Support group Beckons on the maps

  • GBP/EUR muffled and suppressed by economic headwinds
  • BoE Rate Forecast and Outlook Leaves GBP/EUR Stuck
  • A group of technical support levels await near 1.1800
  • GBP/EUR consolidation possible as UK GDP data considered

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The exchange rate between the pound and the euro was stifled last week when the Bank of England (BoE) spooked the market with sharp downward revisions to its economic forecast, forcing the pound down and the leaving to risk slipping into a group of technical support levels around 1.18 in the coming days.

The pound had made another straight for the 1.20 level early last week as the euro was given plenty of room to maneuver after Russian gas supplies to Europe were reportedly still reduced and water levels on the Rhine in Germany have fallen further, threatening another important source of energy. supply.

But the pound’s exchange rate against the euro was brought down to earth in a brutal way after the Bank of England raised the bank rate for the sixth time to 1.75%, but warned of an impending recession that is expected to last more than a year. year.

“For the currency, this is not a good result. Nonetheless, the Sterling short market narrative is very mature and positioned. It’s hard to see the new incremental negative driver,” says Paul Robson, European Head of G10 FX Strategy at Natwest Markets.

“A potentially understated theme is that the BoE’s projections are more realistic than the Fed’s or the ECB’s. The ECB could post very similar forecasts a few months from now,” Robson and his colleagues said on Friday before suggesting clients to accept any further decline in GBP/EUR.


Above: Pound exchange rate against the Euro displayed at daily intervals with selected moving averages and Fibonacci retracements of the July rally indicating possible areas of near-term technical support for the Pound. Click on the image for a closer inspection.


The BoE announced its biggest interest rate hike since 1995 amid fears that domestic firms will continue to raise their own prices in response to imported inflation through energy and traded goods prices at an international level.

But he also appeared to defeat his economic forecasts by forecasting that the predicted economic downturn would be deeper and longer than the recessions seen in the early 1990s and early 1980s.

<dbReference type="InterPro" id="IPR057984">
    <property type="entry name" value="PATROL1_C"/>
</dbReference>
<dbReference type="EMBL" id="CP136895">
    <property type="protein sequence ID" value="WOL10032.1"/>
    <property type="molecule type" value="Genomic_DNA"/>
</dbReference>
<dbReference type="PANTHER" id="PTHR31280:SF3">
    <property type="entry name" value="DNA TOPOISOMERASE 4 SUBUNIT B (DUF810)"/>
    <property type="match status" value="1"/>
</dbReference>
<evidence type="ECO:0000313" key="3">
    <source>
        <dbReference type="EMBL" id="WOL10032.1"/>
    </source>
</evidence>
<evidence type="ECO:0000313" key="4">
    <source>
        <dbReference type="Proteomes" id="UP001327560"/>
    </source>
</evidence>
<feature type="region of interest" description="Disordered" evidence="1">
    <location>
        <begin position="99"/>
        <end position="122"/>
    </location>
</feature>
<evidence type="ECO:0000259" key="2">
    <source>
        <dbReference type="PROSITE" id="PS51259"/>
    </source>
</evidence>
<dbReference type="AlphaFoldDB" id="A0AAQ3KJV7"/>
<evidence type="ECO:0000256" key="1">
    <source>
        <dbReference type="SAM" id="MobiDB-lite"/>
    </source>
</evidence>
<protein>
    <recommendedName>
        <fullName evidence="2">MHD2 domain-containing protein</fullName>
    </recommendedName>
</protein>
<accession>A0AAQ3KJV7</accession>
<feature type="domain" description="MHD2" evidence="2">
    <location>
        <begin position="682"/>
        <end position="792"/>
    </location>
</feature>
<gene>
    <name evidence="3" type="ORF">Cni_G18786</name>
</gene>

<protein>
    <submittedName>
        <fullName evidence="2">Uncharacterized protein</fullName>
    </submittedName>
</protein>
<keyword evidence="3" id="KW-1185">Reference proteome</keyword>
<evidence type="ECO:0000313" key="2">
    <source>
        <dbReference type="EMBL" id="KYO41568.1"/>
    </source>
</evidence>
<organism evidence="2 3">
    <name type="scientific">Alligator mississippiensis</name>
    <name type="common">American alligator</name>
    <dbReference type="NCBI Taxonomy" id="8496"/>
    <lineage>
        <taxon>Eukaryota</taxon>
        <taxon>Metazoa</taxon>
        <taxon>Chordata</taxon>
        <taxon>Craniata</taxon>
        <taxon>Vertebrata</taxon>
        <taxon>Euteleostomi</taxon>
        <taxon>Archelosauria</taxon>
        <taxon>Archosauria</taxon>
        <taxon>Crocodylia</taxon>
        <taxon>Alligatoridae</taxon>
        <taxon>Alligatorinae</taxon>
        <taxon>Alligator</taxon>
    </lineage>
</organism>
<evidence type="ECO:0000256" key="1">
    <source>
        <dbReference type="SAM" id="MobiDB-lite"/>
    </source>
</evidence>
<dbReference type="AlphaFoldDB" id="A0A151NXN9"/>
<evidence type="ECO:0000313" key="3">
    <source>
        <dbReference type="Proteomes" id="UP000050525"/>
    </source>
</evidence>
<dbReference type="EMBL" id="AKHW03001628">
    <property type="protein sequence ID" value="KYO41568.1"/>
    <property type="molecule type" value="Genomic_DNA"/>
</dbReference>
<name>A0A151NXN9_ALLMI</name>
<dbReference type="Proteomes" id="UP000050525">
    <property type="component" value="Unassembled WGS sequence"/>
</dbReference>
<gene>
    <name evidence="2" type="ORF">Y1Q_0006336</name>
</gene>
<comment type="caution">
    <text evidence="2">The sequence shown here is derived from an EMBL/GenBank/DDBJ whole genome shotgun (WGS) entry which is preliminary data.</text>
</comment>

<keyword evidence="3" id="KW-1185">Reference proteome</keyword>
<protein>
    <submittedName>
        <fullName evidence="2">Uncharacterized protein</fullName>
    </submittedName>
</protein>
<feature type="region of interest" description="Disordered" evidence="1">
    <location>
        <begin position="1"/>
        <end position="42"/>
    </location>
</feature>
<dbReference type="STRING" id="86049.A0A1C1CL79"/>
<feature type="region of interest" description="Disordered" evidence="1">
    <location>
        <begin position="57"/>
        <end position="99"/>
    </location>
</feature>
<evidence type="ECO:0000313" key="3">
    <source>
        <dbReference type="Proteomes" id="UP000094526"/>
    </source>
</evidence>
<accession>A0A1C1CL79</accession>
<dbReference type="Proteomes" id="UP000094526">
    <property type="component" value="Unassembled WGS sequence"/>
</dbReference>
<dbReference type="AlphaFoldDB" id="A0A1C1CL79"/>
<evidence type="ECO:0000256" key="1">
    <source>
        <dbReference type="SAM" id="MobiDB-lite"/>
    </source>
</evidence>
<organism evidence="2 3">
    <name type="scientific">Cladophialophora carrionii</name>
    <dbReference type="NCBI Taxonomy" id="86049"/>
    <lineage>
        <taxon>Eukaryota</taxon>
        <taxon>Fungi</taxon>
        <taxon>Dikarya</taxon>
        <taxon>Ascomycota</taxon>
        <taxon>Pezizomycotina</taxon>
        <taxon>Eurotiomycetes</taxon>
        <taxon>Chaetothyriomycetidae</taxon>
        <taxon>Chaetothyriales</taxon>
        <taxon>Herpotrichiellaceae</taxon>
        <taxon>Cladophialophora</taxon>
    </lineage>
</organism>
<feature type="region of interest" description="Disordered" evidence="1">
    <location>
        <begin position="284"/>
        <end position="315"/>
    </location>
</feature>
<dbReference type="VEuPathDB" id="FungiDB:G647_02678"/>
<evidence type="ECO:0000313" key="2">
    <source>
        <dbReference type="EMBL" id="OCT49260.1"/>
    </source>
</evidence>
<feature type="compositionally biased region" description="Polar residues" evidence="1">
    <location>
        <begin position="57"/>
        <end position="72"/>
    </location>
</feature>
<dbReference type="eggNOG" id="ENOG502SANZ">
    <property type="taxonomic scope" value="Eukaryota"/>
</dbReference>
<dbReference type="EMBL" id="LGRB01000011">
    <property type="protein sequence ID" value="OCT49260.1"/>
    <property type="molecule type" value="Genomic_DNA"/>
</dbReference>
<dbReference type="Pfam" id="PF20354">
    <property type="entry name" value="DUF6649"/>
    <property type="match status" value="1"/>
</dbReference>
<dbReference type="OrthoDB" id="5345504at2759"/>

“We believe weak growth prospects in the UK have weighed on the pound’s performance throughout the year. This means the pound hasn’t benefited much from the fact that the Bank started its rate hike cycle earlier than many of its G10 peers,” says Jane Foley, head of FX strategy at Rabobank.

“Despite our negative outlook for the GBP, a lot of bad news is already in the price. On the other hand, we see the risk that the market has not yet fully priced in the headwinds facing the Eurozone economy” , Foley said last week as he reiterated a forecast for GBP/EUR to trade near 1.19 over the next three months.

The recession forecast is a by-product of household energy bills set to rise in October to £3,500 a year or more, which will erode or otherwise suppress household disposable income and jeopardize the many other sectors of economy that depend on discretionary spending.


Above: Pound exchange rate against the Euro displayed at weekly intervals with selected moving averages and Fibonacci retracements of the September 2020 rebound indicating possible medium-term technical support for the Pound. Click on the image for a closer inspection.


“The peak recession risk point will be in the fourth and first quarters, when households will be reeling from a huge rise in energy bills. But with additional government support likely to be announced shortly after the As the new Prime Minister takes office, and with households still holding considerable savings, a recession is not inevitable,” said Samuel Tombs, chief UK economist at Pantheon Macroeconomics.

The BoE’s forecast and indication that it may continue to raise interest rates in the coming months does little to encourage market enthusiasm or appetite for the pound, although the outlook for economies European Unions and the single currency remain just as gloomy.

It is somewhat of a compensation and a cushion for the exchange rate between the Pound and the Euro, which can also benefit from several levels of technical support nearby on the charts during any moment of weakness. in the coming days.

The calendar for the week ahead is devoid of major appointments for the pound and the euro ahead of the release on Friday of UK GDP data for June and the second quarter, both of which are expected to show economic contractions, although it is unclear what implications this would have. for Sterling.

“The consensus for a 1.2% month-on-month drop in GDP in June, driven by the additional Platinum Jubilee holiday, seems overly optimistic. We expect Friday’s report to show GDP fell by around 1.6%,” Tombs warns.

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